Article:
From xod@xxxx.xxxx Mon Oct 25 16:43:21 1999
X-Digest-Num: 266
Message-ID: <44114.266.1443.959273825@eGroups.com>
Date: Mon, 25 Oct 1999 19:43:21 -0400
From: xod From: "Jorge Llambias"
>
>No, G does not depend on any value of y, it is only a
>function of x. Replace y in that expression with any other
>bound variable and you will see that G only depends on x.
>y is not a free variable in the expression 2y: F(x,y)
I no longer understand this notation. Let me try:
3x 2y F(x, y) ci da poi gerku re de poi nanmu zo'u da batci de
G(x) = 2y F(x, y) broda cei re de poi nanmu zo'u da batci de
Now, by "G only depends on x " you mean broda has no place for da?
>>"For at least"..."there exists" indicates a dependency of existence. I
>>think this fact should be made explicit, and without such a marking, it
>>should mean: "There exists exactly 3 dogs, and there exists exactly 2 men,
>>such that: each/any dog bites
>>each/any man at least once."
>
>That could have been the convention: take all the existentials
>first and all the universals later when dealing with more than
>one numeric quantifiers.
That's not quite what I was getting at.
>>This is the symmetrical interpretation, free of the malglico of default
>>restricted scope.
>
>I don't see that one interpretation is more or less malglico
>than the other. What you gain in symmetry you lose in
>the ease of formula reduction. You would also need to
>specify what to do when you have for example {ro} and
>a number in one expression, {ro} and {su'o} and a number,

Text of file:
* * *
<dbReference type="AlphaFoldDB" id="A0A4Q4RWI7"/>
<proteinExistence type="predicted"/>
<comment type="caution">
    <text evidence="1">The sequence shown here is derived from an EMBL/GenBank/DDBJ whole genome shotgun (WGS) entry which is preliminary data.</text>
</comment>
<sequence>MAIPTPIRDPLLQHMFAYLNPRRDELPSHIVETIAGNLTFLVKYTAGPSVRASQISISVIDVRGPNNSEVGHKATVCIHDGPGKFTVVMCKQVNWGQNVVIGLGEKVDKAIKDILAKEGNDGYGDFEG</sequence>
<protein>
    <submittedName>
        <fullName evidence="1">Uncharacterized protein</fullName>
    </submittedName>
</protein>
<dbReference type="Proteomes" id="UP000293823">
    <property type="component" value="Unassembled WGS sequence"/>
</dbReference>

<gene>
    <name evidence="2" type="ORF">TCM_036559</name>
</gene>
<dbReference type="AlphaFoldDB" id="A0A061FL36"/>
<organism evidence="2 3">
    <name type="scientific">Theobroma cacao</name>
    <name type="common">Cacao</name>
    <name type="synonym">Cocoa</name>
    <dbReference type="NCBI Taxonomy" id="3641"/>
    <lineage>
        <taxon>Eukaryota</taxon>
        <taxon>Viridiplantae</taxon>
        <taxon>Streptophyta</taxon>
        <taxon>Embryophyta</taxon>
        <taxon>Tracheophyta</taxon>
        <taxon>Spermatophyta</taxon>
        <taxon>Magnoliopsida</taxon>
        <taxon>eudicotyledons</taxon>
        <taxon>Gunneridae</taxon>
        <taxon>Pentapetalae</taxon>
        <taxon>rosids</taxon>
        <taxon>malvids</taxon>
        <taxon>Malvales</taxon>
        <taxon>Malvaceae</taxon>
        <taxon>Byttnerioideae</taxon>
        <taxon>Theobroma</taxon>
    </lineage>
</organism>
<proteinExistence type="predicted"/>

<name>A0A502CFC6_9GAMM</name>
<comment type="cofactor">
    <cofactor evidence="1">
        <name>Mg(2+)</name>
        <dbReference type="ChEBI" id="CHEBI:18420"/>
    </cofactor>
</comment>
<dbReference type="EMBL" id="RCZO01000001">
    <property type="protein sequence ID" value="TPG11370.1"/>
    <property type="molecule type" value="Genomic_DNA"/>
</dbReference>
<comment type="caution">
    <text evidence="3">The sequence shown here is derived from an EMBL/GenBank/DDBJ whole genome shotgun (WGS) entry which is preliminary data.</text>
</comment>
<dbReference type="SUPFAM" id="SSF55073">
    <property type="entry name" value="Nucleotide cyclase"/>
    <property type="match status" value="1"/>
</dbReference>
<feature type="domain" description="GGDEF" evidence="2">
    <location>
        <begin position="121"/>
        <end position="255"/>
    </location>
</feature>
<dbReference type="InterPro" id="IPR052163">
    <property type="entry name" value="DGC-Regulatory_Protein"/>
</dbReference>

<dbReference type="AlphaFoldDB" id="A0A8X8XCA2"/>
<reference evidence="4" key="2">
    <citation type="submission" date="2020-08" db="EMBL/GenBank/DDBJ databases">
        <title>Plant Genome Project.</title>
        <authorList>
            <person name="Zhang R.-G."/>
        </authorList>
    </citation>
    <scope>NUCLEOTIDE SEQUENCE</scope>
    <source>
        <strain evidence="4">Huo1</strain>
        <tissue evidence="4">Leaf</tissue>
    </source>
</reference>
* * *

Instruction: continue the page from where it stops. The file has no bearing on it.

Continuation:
>etc.
Why is "formula reduction" a value? Is that the way we think and speak?
>In practical terms, I don't see how it matters much one way
>or the other, since we hardly ever will want to say any of
>those things. When speaking of groups of things it is much
>more common to refer to them collectively, in which case
>this problem doesn't even arise.
As for "collectively", what do you mean? Masses where a single member's
validity is enough? Where if at least one of the 3 dogs bites only one of
the 2 men, the sentence is true?
How would you state my sample sentence "There exist exactly 3 dogs, and
there exist exactly 2 men, such that: every dog bites every man at least
once." Do you really think this is an unlikely sentence to utter?
In these sentences we are defining a relationship between every element of
some sets. The prenex declares the composition of the sets; the bridi
defines the relationship. Why should there be another, implicit
relationship between the sets? And why handle sets enumerated by ro and
su'o differently?
The condition of element-set mapping (each element of a set listed in the
prenex in position n maps to a set of type listed as n+1) should be marked.
The implictness of this is malglico and needs to be made explicit in a
logical language.
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